Jump to content

Tax Refund Questions


XxRaVeNxX
 Share

The last post in this topic was posted 3453 days ago. 

 

We strongly encourage you to start a new post instead of replying to this one.

Recommended Posts

Figure the most credit savy people, know the most about taxes. And probably 30 days jumping the gun, but it's on the tip of my mind.

 

 

And I fall in the category that technically doesn't pay taxes, since I make about 36K, but am able to claim my fiance(who didn't work this year due to school) and her son.

 

 

1. What should I do? If I receive, say about 4-5k in a refund? Should I pay down/off my credit card debt or re-invest it in my Roth IRA or a Vanguard VTA? (Investment Property even crossed my mind)

 

 

A. I recently opened a Roth IRA, so I'll see how this affects my taxes

 

 

2. Looking at deductions, looking at donating some things to Goodwill, does this deduction even help me, even if I'm gonna get a refund? Or do these donations/deductions only help with people who don't get refunds and owe the IRS?

 

 

Any opinions is greatly Appreciated....Young and Learning as I go...

 

 

Link to comment
Share on other sites


Unfortunately, this isn't a simple answer without knowing your entire financial picture, but I will try to address each item you mention above, of course in generalities. First of all, getting a large tax refund is not fiscally smart. You are giving the government an interest free loan, instead of saving the money and earning interest yourself or paying off debt. You should shoot to have a small refund at year end (a few hundred dollars or less), or even better is to owe a small amount at year end (thus taking an interest free loan from the government), but some people are not comfortable doing this, or don't want to owe the IRS.

 

1) How much do you owe in cards? What is the interest rate? Are you comfortably paying your bills each month? Do you have any emergency savings? If you have a few months of emergency savings, and you can comfortably pay your bills each month (if you can't you should absolutely be increasing your exemptions to get less taken in taxes and get no refund), then I would suggest either paying off your CCs (especially if they aren't at 0%). Once those are paid, if you have leftover, I would look at adding to your Roth. With a salary of $36k, and supporting 3 people, I don't think investment property is the right move.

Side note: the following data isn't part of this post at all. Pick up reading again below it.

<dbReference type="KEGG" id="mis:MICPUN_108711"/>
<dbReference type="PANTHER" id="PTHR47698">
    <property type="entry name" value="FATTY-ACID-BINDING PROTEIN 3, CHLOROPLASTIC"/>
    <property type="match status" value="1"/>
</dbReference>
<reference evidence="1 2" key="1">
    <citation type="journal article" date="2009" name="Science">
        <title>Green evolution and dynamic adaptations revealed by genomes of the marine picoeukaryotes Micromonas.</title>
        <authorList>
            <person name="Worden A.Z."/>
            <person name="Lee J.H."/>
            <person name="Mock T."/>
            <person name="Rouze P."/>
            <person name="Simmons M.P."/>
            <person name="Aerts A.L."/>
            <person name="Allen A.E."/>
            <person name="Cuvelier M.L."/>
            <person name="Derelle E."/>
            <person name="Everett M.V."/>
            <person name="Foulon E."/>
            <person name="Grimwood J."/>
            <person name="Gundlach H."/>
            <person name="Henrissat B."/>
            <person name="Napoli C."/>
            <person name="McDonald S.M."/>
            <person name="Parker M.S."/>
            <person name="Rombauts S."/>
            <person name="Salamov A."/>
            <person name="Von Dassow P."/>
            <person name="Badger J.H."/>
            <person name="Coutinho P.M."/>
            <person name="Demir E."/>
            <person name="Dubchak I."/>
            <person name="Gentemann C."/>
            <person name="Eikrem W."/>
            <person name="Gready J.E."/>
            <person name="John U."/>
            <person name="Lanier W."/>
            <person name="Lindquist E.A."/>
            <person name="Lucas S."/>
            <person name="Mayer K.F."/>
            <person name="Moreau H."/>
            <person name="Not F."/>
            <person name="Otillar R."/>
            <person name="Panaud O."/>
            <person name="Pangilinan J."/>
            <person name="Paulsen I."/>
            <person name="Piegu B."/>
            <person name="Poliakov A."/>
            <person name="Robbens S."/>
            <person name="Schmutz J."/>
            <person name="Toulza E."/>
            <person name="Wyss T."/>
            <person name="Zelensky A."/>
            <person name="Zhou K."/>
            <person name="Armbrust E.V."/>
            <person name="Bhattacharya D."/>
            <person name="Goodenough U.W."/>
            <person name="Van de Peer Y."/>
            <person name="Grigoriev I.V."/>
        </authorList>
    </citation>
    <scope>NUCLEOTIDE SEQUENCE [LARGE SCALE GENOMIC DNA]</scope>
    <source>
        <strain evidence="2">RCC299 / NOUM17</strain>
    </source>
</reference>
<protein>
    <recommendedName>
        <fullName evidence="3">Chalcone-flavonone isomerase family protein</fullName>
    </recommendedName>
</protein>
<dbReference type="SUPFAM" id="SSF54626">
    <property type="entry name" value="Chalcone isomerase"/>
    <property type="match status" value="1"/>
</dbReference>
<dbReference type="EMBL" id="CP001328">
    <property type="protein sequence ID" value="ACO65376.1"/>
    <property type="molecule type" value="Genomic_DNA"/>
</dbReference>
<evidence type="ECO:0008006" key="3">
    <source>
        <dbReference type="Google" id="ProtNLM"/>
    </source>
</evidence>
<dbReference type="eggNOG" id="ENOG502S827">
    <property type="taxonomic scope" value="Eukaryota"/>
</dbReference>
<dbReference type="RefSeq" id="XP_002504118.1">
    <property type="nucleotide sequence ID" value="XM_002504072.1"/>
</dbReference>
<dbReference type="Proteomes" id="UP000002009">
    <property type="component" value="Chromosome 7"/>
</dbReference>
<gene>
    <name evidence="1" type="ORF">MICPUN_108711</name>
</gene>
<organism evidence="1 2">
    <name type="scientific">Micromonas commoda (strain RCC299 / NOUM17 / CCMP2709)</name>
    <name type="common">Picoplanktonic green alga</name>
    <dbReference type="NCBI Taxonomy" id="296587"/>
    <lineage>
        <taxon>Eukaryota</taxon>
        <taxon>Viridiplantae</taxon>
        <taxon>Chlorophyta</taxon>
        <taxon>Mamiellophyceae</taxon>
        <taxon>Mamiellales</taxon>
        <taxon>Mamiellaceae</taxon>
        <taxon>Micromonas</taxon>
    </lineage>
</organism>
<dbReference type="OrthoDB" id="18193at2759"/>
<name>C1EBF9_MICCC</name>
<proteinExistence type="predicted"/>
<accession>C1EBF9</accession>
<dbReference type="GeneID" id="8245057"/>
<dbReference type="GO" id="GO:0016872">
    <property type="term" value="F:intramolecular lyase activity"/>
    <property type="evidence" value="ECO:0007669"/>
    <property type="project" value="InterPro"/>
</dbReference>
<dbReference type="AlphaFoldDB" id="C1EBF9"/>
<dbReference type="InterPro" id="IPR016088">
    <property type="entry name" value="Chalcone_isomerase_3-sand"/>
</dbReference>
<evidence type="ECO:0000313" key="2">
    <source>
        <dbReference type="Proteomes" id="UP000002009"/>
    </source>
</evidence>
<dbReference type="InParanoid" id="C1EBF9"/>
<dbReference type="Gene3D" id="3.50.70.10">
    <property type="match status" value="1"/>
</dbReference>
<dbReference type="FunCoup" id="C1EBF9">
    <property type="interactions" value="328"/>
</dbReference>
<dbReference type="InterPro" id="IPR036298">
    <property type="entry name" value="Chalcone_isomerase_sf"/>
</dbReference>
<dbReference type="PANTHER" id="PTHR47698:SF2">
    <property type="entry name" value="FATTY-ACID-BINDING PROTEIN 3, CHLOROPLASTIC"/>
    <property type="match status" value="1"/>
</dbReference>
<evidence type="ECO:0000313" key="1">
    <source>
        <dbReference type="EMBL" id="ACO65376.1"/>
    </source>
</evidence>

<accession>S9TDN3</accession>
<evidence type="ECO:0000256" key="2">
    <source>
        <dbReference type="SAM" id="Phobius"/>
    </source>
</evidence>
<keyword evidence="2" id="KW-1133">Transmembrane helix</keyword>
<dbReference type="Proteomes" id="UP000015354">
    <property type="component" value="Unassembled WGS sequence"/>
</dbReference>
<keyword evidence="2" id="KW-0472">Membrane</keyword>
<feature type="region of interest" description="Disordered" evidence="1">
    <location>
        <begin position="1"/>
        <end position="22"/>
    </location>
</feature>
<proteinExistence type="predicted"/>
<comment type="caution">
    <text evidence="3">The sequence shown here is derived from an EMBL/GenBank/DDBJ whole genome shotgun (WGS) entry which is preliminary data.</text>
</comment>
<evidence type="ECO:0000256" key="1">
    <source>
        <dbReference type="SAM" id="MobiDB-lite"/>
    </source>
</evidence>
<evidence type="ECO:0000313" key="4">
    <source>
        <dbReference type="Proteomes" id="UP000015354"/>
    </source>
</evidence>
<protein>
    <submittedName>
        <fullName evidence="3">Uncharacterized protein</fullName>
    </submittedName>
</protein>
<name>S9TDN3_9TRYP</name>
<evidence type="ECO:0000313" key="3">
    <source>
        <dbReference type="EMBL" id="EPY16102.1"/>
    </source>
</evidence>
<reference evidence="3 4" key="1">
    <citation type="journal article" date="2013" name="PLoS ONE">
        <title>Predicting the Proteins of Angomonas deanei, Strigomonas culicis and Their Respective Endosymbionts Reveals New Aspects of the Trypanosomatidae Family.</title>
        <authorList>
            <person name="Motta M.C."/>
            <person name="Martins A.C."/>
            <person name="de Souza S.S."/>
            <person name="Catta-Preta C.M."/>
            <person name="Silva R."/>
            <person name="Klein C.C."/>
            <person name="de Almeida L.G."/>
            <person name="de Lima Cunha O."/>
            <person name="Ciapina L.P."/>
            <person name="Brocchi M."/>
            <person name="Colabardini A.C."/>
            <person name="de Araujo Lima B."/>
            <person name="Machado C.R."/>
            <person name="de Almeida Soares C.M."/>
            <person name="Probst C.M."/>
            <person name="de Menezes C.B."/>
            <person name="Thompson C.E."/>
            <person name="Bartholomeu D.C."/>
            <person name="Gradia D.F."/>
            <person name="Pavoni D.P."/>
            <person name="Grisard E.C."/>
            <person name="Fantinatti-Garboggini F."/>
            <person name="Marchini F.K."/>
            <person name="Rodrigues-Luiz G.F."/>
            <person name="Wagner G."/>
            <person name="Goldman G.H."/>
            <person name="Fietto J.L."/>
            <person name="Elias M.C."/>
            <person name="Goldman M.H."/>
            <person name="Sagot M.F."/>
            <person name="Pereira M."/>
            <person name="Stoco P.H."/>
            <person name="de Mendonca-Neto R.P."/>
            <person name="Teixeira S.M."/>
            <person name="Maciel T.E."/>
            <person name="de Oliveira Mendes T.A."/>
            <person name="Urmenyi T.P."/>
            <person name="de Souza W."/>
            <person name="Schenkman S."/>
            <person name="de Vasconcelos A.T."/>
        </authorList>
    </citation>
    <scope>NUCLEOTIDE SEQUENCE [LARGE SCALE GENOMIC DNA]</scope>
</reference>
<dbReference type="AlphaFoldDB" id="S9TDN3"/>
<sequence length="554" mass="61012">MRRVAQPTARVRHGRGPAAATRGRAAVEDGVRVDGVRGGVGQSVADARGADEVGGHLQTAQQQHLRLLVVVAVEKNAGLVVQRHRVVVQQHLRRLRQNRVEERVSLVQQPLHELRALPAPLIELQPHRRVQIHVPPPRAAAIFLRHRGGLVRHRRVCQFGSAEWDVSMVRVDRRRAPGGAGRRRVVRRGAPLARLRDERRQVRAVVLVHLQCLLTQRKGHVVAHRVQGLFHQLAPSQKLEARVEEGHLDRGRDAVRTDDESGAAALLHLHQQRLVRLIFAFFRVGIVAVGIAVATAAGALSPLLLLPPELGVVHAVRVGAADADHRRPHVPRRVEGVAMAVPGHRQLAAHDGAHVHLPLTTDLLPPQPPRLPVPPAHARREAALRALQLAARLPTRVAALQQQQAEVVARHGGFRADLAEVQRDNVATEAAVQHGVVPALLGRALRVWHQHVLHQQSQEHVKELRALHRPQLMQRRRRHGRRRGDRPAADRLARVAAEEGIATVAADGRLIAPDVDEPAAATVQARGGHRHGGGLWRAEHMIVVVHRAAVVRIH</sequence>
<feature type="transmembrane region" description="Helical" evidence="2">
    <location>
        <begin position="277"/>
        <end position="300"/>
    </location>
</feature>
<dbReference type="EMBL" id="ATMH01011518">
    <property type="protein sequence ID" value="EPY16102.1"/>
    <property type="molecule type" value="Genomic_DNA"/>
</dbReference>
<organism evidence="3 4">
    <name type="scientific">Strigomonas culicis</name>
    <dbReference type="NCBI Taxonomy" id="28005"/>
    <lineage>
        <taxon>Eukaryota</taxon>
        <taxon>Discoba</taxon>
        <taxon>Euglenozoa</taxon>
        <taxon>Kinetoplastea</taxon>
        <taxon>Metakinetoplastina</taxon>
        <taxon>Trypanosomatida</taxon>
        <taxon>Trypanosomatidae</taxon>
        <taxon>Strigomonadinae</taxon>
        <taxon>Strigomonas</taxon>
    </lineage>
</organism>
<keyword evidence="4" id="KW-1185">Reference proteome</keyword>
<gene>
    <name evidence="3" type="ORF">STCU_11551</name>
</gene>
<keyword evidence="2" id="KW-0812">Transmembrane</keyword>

2) Donating to goodwill (strictly speaking of the tax benefit here) is only beneficial if you itemize deductions. Since it seems that you are already getting everything back you are paying throughout the year, there would be no additional benefit for tax purposes. However, if you have the stuff laying around and aren't using it, donating to others is a good charitable thing to do.

 

 

This is really general advice, and comes without knowing your entire situation. You should consult a tax professional or financial adviser if you need detailed, specific advice.

Link to comment
Share on other sites

Figure the most credit savy people, know the most about taxes. And probably 30 days jumping the gun, but it's on the tip of my mind.

 

 

And I fall in the category that technically doesn't pay taxes, since I make about 36K, but am able to claim my fiance(who didn't work this year due to school) and her son.

 

 

 

Why are you able to claim your fiance? Will you be married before 12/31?

Link to comment
Share on other sites

Because that article is talking about 2008, I went to the IRS website and ran through a quick tool they had to determine if you can claim someone. It seems as long as they are unmarried, a US citizen, have a SSN, make under $3700, live with you, cannot/aren't be claimed by anyone else and receive at least half of their support from you, then you can claim them (just making assumptions from the questions the tool asked, didn't read through all the code).

Link to comment
Share on other sites

We are in the same income bracket and you can anticipate a refund close to what you quoted, you actually get credit for contributing to IRA's.